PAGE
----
Posted on 18 June 2015
Dr Paul Wakeling’s research, carried out with Professor Mike Savage of the London School of Economics, found there were advantages in attending the 24 leading UK ‘Russell Group’ research intensive universities, compared with other higher education establishments. Russell Group graduates were more likely to end up in the ‘top’ class jobs than graduates of other universities.
While the chances of having a higher professional or managerial occupation varied little across Russell Group graduates, the ‘golden triangle’ of Oxbridge and the University of London dominated in terms of the ‘Elite’ class, with Oxford seeing the very highest rate of membership.
The study was based on over 161,000 responses to the BBC’s Great British Class Survey experiment in 2011, which identified a ‘new model of social class’, including Elite, Emergent Service Workers and Precariat. Over half of the respondents to the initial survey were graduates, with data provided on household income, house value, household savings, cultural activities and social networks, along with the names of the universities attended.
Dr Wakeling and colleagues used this information to compare outcomes for graduates. They found that while most of the ‘elite’ are graduates, only a minority of graduates are in the elite.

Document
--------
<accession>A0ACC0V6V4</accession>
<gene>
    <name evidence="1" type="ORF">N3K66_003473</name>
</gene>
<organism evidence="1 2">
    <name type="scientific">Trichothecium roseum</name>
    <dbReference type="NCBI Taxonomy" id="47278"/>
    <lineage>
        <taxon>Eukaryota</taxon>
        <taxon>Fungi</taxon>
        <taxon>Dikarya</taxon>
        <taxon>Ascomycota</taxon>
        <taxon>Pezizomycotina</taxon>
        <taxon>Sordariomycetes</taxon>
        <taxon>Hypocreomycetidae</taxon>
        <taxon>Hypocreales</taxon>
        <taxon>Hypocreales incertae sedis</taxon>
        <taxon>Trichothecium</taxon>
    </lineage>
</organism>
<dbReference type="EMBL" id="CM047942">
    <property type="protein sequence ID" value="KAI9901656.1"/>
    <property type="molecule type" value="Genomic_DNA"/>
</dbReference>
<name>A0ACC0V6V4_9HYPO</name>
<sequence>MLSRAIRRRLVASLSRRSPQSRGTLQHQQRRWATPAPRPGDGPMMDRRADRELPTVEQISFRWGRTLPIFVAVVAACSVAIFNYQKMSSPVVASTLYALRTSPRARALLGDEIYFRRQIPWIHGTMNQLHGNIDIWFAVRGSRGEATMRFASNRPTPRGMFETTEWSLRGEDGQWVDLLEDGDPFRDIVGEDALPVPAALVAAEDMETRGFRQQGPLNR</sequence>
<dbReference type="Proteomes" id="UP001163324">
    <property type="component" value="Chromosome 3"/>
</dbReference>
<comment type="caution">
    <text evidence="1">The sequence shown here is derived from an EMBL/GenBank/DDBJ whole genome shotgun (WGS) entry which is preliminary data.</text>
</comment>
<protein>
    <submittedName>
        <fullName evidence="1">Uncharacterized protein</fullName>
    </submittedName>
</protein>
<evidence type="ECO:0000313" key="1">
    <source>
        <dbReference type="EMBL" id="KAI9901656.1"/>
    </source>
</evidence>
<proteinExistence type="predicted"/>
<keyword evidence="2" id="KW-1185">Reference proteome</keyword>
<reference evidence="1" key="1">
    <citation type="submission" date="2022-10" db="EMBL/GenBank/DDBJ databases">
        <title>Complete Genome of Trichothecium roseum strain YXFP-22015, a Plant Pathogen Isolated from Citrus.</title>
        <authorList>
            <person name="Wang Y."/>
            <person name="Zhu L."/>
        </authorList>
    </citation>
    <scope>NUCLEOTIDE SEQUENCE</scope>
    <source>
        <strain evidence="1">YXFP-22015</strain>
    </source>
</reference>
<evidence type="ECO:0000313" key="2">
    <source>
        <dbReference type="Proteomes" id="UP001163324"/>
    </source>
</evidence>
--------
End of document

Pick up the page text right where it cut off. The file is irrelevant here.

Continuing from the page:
Dr Wakeling, of the Department of Education at York, said: “Beyond the obvious elite of prominent members of ‘the Establishment’, we know very little about long-term outcomes for graduates from different universities. Previous research has demonstrated inequalities in access to university and we know there are some differences in the very early labour market experiences of graduates, so we wanted to look at what happens next.
“Our findings represent worrying evidence of the entrenchment of privilege. They also point to the need for a fine-grained understanding of access to and through higher education.”
Dr Wakeling added, “The Great British Class Survey is unusual in that it gives access to a sizeable sample of graduates from specific universities, so this is potentially an important contribution to understanding more about how universities contribute to social mobility.”